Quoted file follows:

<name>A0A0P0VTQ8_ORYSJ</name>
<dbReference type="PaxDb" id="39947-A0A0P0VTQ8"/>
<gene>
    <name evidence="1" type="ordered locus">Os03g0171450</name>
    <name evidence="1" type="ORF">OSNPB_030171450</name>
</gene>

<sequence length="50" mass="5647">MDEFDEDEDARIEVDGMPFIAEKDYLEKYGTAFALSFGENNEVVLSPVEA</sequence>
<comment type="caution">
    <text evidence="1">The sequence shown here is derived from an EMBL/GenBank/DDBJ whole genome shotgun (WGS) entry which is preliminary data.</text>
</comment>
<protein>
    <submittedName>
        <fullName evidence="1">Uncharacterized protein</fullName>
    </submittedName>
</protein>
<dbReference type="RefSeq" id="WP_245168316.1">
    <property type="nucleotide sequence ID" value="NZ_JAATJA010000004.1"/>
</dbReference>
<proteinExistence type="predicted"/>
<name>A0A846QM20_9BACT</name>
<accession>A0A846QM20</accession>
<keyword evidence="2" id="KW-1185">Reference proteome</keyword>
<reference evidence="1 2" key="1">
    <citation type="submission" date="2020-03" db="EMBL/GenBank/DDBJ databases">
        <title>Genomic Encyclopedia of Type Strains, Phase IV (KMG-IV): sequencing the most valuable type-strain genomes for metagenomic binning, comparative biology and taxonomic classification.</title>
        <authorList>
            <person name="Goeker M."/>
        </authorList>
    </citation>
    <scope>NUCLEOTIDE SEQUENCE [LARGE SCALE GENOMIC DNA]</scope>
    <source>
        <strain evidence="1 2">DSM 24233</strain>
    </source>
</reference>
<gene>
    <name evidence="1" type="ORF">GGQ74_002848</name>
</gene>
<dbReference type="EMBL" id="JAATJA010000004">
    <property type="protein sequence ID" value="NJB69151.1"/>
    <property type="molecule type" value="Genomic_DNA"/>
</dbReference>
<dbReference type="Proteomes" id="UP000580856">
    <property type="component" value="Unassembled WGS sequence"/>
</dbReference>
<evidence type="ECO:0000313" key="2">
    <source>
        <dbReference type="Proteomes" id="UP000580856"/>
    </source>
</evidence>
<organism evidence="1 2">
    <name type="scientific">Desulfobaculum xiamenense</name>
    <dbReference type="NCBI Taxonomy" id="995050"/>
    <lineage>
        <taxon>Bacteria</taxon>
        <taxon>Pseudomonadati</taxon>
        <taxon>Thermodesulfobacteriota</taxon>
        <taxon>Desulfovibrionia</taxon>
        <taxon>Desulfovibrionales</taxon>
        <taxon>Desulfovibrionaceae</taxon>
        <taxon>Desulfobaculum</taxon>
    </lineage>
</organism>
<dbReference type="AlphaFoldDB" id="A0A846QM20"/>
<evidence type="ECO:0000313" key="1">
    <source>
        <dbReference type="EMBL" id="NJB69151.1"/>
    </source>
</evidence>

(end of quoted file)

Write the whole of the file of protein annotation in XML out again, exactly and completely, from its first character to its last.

<name>A0A0P0VTQ8_ORYSJ</name>
<dbReference type="PaxDb" id="39947-A0A0P0VTQ8"/>
<gene>
    <name evidence="1" type="ordered locus">Os03g0171450</name>
    <name evidence="1" type="ORF">OSNPB_030171450</name>
</gene>

<sequence length="50" mass="5647">MDEFDEDEDARIEVDGMPFIAEKDYLEKYGTAFALSFGENNEVVLSPVEA</sequence>
<comment type="caution">
    <text evidence="1">The sequence shown here is derived from an EMBL/GenBank/DDBJ whole genome shotgun (WGS) entry which is preliminary data.</text>
</comment>
<protein>
    <submittedName>
        <fullName evidence="1">Uncharacterized protein</fullName>
    </submittedName>
</protein>
<dbReference type="RefSeq" id="WP_245168316.1">
    <property type="nucleotide sequence ID" value="NZ_JAATJA010000004.1"/>
</dbReference>
<proteinExistence type="predicted"/>
<name>A0A846QM20_9BACT</name>
<accession>A0A846QM20</accession>
<keyword evidence="2" id="KW-1185">Reference proteome</keyword>
<reference evidence="1 2" key="1">
    <citation type="submission" date="2020-03" db="EMBL/GenBank/DDBJ databases">
        <title>Genomic Encyclopedia of Type Strains, Phase IV (KMG-IV): sequencing the most valuable type-strain genomes for metagenomic binning, comparative biology and taxonomic classification.</title>
        <authorList>
            <person name="Goeker M."/>
        </authorList>
    </citation>
    <scope>NUCLEOTIDE SEQUENCE [LARGE SCALE GENOMIC DNA]</scope>
    <source>
        <strain evidence="1 2">DSM 24233</strain>
    </source>
</reference>
<gene>
    <name evidence="1" type="ORF">GGQ74_002848</name>
</gene>
<dbReference type="EMBL" id="JAATJA010000004">
    <property type="protein sequence ID" value="NJB69151.1"/>
    <property type="molecule type" value="Genomic_DNA"/>
</dbReference>
<dbReference type="Proteomes" id="UP000580856">
    <property type="component" value="Unassembled WGS sequence"/>
</dbReference>
<evidence type="ECO:0000313" key="2">
    <source>
        <dbReference type="Proteomes" id="UP000580856"/>
    </source>
</evidence>
<organism evidence="1 2">
    <name type="scientific">Desulfobaculum xiamenense</name>
    <dbReference type="NCBI Taxonomy" id="995050"/>
    <lineage>
        <taxon>Bacteria</taxon>
        <taxon>Pseudomonadati</taxon>
        <taxon>Thermodesulfobacteriota</taxon>
        <taxon>Desulfovibrionia</taxon>
        <taxon>Desulfovibrionales</taxon>
        <taxon>Desulfovibrionaceae</taxon>
        <taxon>Desulfobaculum</taxon>
    </lineage>
</organism>
<dbReference type="AlphaFoldDB" id="A0A846QM20"/>
<evidence type="ECO:0000313" key="1">
    <source>
        <dbReference type="EMBL" id="NJB69151.1"/>
    </source>
</evidence>